Replacing your kitchen sink and faucet … all by yourself

When our kitchen faucet started leaking beyond repair, it was clear we needed to buy a new one. But if we were going to replace the faucet, it made sense to get rid of the perpetually grimy (not-so-stainless) stainless steel kitchen sink.

We knew we did not want stainless steel after five years of staring at the scratches and stains on our current one.

We went to Kent and chose a chip-resistant BLANCO Vienna two-bowl granite kitchen sink and a Taymor faucet with a really high arc.


The boxes were barely in the house before we excitedly dove into the project. 

After the plumbing was unhooked it was time to take out the yucky old sink. We ran an X-acto knife around the lip to break the seal and lifted it out pretty easily. The hole it left behind looked huge and it was strange seeing sunlight peeking through the crack between the cabinet doors.

There was a minor hiccup when we went to hook up the new faucet: the water lines were too low so we needed to extend them. It required a quick trip back to Kent for a CinchClamp kit and a second set of shut-off valves, but the modification went smoothly.

Then it was time to dry-fit the sink — exciting! We’d hoped it would drop in smoothly because we were nervous to cut into the countertop, but it needed some extra room around the top. I used a Sharpie to trace the paper template that came in the box and my handy husband carefully jigsawed out a hunk of countertop we didn’t need.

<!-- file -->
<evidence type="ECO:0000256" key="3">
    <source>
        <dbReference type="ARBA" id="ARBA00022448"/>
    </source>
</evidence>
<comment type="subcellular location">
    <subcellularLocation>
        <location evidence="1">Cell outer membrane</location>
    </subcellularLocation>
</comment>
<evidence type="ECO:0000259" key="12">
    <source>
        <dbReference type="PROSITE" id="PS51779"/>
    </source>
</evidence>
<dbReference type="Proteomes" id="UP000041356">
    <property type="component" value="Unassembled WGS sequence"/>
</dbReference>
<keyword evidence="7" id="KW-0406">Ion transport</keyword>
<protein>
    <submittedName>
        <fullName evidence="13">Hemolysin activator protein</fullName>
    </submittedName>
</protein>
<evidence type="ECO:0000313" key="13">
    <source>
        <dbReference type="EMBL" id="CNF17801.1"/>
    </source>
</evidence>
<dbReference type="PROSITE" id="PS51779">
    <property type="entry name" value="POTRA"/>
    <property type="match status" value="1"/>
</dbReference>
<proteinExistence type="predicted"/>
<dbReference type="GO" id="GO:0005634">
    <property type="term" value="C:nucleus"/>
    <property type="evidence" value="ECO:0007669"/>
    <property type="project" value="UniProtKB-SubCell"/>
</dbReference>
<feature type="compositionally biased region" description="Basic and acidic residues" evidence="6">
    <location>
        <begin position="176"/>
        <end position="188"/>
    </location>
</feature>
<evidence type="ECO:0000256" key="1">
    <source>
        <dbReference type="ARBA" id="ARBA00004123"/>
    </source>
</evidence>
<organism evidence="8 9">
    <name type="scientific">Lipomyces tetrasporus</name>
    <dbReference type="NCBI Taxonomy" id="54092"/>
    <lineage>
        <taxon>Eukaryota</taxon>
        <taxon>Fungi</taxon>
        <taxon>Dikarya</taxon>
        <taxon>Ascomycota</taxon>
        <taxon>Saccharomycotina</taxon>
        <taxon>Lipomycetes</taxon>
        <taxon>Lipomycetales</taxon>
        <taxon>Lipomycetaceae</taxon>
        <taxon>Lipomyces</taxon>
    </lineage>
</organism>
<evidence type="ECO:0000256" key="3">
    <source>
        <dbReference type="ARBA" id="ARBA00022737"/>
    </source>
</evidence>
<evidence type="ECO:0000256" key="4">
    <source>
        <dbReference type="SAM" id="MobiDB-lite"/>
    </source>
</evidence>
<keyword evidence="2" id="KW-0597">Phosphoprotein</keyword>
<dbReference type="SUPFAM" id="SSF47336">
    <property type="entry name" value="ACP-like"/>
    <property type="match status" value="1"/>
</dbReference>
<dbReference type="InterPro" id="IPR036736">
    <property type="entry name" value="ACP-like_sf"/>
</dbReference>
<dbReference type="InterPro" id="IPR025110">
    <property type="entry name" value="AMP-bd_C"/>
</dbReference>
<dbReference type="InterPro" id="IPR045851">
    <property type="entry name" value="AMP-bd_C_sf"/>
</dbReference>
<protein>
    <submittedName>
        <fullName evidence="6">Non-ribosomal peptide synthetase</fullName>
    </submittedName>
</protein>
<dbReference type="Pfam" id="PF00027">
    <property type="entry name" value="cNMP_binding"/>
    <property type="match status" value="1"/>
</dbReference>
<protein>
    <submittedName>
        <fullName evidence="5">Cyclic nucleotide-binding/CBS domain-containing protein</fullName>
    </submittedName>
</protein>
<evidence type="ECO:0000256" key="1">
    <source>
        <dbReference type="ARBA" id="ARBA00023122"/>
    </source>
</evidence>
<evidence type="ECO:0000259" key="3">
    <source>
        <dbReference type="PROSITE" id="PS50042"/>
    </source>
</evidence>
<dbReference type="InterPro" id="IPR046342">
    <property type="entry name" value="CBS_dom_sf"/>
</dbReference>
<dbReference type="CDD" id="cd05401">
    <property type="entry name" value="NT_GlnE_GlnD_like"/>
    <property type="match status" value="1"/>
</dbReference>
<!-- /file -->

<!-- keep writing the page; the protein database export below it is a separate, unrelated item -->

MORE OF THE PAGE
The real trouble started when it came to putting the plumbing back together. One pipe was too short and another was too long. We bundled up the kids and ran back to Kent in search of “join-y bits” so we could modify the pipes.

I found something called a union and we figured it was what we needed, along with a spare ABS pipe and some stinky yellow glue for sealing it all together.

Back at home, I put the kids to bed while my husband sawed new lengths of pipe and tried to reassemble the drainage system. He got it all put back together, ran the water . . . and it leaked.

There was cursing.

“But you did 95 per cent of it perfectly!” I was practically wringing my hands at this point, wondering if it was time to call in a professional.

“It doesn’t matter! It either works or it doesn’t!”

He was right, even though he could have done without the dramatic toss of the dish towel.

There was more fiddling with pipes, more leaking and more cursing. He’d fix one spot and then suddenly things wouldn’t line up under the other sink. Let’s just say it was a difficult evening that tested our marriage, OK? …

Continue reading in my weekly DIY column, My Handmade Home

black granite kitchen sink high arc kitchen faucet


black granite kitchen sink


black granite kitchen sink


dirty scratched stainless steel sink

Continue reading in my weekly DIY column, My Handmade Home

Thanks to Kent Building Supplies for providing us with the BLANCO Vienna sink so we could tackle this project (we purchased the faucet ourselves). As always, all opinions and plumbing mishaps are my own.

5 Comments on “Replacing your kitchen sink and faucet … all by yourself

  1. Fantastic timing because we plan to get a new sink with some Christmas money and I not only LOVE the sink you chose but you've also laid out the steps for us! THANK YOU!


  2. Love this. It's great that you share the ups and downs of your DIY adventure. These types of projects are things we can do on our own, but because they are not a regular project, there are usually bumps along the way.
    It looks amazing!!! great job to you and hubby 🙂


  3. Looks great! Been wanting to change our kitchen sink for the longest time… hard water has taken a toll on it. Maybe going with a darker color would be a good solution. Love this!


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